How HIV Testing and Prevention Can Be Improved

Despite advances in the treatment of HIV, some find it challenging to continue treatment, or even seek HIV testing or treatment in the first place. More and more research points to certain social stigmas as a possible cause. Some such stigmas are gay or bisexual black men are at the highest risk of contracting HIV. While they make up a small percentage of the population, they have the highest percentage of new cases – nearly 75% in just a span of a couple years. Experts are not only concerned with proper treatment of the disease, but also the lack of prevention tactics. Areas called Safe Spaces have proven beneficial for individuals with HIV or those at the highest risk of contracting the virus.

What Is a Safe Space?

A Safe Space can be a physical location or one on the Internet. It’s a place where individuals who feel shunned by society, their families, religion, or other institutions can come together and feel welcomed. Studies continually show that when people feel connected to others and receive support, they fare better with their diagnosis and maintain treatment schedules. It is well documented that Safe Spaces become acceptable and common hangouts for those who are HIV positive.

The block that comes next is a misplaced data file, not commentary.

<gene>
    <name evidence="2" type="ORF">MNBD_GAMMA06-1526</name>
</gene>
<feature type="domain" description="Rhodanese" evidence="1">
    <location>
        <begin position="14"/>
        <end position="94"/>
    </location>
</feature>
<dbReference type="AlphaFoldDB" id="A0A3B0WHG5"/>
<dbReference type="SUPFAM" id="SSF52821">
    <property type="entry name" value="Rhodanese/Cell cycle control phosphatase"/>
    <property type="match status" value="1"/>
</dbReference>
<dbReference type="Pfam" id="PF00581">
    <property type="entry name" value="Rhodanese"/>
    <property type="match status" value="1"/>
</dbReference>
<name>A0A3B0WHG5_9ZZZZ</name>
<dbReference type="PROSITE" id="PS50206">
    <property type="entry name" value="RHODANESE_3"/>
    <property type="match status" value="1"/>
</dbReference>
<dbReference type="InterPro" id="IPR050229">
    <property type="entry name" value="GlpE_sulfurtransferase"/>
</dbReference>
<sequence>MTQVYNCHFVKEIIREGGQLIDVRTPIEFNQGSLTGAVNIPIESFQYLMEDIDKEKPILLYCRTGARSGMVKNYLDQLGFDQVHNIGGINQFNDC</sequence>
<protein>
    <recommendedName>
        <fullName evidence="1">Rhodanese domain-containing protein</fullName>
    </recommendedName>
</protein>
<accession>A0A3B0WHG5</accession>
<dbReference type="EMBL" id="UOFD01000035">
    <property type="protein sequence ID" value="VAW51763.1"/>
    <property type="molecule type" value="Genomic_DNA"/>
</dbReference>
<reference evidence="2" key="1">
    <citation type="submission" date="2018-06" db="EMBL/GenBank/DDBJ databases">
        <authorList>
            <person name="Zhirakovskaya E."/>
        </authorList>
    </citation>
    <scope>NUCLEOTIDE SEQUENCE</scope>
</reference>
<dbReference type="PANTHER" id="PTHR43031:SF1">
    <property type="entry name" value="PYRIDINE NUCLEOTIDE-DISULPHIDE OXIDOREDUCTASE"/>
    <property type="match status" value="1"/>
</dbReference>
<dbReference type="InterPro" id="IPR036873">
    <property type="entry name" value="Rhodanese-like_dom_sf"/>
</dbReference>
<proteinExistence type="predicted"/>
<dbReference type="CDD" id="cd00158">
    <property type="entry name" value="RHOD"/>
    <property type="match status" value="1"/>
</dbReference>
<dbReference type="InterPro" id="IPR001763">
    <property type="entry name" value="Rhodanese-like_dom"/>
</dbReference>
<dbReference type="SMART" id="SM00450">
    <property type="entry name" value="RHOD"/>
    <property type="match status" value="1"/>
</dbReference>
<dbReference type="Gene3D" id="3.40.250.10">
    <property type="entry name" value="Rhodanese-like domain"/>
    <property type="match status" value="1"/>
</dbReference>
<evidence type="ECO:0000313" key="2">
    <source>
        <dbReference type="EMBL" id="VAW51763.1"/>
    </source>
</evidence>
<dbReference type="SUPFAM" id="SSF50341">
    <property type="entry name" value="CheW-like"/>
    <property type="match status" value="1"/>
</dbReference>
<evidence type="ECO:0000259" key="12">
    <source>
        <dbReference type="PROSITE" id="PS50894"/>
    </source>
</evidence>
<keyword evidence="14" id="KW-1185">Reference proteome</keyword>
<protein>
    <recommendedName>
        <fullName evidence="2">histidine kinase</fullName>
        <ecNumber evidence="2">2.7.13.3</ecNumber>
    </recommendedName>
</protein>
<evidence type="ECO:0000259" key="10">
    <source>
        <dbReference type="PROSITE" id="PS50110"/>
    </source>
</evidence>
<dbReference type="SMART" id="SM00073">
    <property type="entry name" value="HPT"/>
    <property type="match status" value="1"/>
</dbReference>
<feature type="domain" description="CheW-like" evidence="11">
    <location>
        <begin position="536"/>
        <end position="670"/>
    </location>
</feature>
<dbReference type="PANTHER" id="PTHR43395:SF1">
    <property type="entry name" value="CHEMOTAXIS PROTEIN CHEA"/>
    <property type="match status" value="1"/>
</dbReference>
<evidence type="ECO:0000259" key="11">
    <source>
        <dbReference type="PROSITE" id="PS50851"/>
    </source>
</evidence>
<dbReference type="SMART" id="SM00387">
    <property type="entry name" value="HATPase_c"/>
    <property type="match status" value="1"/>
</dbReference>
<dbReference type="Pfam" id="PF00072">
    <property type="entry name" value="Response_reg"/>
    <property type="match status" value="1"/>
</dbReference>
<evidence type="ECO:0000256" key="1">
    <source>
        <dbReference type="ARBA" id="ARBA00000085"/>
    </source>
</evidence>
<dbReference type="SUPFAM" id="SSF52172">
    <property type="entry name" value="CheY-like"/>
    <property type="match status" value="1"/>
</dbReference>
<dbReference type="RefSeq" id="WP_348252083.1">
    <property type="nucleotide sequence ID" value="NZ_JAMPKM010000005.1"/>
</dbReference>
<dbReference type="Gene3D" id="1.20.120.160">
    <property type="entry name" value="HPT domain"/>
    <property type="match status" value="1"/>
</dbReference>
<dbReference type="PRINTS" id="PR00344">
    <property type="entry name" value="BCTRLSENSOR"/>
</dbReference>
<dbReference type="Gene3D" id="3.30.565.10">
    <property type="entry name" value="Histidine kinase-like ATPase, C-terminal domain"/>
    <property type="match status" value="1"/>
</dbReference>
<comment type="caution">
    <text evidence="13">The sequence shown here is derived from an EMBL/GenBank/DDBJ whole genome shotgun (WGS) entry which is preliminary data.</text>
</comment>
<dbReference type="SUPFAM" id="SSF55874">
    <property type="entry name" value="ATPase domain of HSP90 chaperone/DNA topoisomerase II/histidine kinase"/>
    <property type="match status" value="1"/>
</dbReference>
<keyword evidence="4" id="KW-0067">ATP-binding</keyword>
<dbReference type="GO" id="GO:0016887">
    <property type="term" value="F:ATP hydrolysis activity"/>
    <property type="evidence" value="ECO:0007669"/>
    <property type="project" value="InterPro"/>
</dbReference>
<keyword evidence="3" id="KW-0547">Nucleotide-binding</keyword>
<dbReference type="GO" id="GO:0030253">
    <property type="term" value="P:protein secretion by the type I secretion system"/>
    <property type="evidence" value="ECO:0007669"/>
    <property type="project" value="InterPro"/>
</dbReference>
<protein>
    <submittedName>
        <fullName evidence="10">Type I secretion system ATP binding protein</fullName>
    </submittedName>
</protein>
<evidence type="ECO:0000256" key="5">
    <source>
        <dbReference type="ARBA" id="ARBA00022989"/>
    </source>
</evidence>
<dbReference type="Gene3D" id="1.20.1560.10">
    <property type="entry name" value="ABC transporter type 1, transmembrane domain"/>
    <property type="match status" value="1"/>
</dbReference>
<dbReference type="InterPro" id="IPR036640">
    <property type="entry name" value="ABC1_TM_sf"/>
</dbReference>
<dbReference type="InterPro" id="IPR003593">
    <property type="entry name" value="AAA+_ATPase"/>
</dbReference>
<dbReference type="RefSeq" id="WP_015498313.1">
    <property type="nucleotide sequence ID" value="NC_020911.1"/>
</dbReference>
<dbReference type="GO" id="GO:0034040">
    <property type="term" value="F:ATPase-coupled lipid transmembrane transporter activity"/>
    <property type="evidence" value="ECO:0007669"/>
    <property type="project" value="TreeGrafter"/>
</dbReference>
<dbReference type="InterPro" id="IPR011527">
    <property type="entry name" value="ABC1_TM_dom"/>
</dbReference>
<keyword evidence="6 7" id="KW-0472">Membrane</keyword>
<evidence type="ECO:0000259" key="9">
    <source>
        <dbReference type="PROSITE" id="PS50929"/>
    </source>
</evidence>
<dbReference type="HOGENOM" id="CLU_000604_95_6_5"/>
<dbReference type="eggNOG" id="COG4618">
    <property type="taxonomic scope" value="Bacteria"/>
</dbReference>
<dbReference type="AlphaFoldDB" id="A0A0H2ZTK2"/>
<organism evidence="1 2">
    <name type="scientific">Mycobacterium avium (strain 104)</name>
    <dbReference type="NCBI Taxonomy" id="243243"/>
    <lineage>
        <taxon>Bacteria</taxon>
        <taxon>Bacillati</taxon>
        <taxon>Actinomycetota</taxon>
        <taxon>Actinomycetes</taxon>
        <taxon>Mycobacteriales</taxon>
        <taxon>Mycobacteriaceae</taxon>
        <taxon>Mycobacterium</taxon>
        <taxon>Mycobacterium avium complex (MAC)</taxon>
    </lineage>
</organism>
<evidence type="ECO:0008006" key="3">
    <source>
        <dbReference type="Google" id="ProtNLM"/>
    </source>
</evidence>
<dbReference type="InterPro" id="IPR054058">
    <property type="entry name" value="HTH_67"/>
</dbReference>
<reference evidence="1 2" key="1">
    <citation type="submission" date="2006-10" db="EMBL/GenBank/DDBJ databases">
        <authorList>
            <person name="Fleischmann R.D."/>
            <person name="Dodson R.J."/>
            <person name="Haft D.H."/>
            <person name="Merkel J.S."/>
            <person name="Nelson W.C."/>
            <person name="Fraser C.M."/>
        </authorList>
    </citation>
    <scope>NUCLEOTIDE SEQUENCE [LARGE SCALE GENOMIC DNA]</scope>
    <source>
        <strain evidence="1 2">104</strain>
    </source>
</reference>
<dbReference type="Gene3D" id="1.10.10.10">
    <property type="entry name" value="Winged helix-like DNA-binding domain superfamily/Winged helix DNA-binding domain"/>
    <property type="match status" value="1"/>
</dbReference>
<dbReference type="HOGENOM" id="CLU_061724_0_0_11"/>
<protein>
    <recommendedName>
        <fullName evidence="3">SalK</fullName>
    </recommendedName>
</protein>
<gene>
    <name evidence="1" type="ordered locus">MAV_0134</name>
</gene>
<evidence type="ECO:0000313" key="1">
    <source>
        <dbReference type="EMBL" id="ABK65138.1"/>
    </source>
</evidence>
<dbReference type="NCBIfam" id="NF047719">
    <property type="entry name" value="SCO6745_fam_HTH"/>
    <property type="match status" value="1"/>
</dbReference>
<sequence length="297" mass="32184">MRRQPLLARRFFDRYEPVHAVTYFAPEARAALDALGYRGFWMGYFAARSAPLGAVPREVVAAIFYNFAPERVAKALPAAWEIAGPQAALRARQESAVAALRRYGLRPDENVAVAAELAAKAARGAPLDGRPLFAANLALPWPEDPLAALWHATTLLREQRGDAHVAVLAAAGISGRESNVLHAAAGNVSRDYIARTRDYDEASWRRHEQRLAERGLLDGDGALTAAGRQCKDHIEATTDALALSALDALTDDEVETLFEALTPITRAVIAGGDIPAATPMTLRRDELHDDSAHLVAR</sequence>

Challenges Facing Safe Spaces

The main challenge with the safe spaces program is, of course, funding. Budget cuts are common, and Safe Spaces are often the first to go. It is hoped that further studies of the value of such programs will be acknowledged instead of underestimated. Current research is underway as to how such spaces might contribute to the prevention of HIV. Those who frequent the Safe Spaces, but do not test positive, can be given medication to help the body prevent a future infection. As long as the safe space is there, this preventative measure could help many from contracting HIV. Other studies are examining how Safe Spaces may help other health issues, such as Hepatitis C, that carry a stigma.

The sense of community provided by Safe Spaces allows individuals to feel secure and open to have HIV testing, prevention and treatment. Experts are convinced that these spaces will prove invaluable tools for reaching those who lack other options.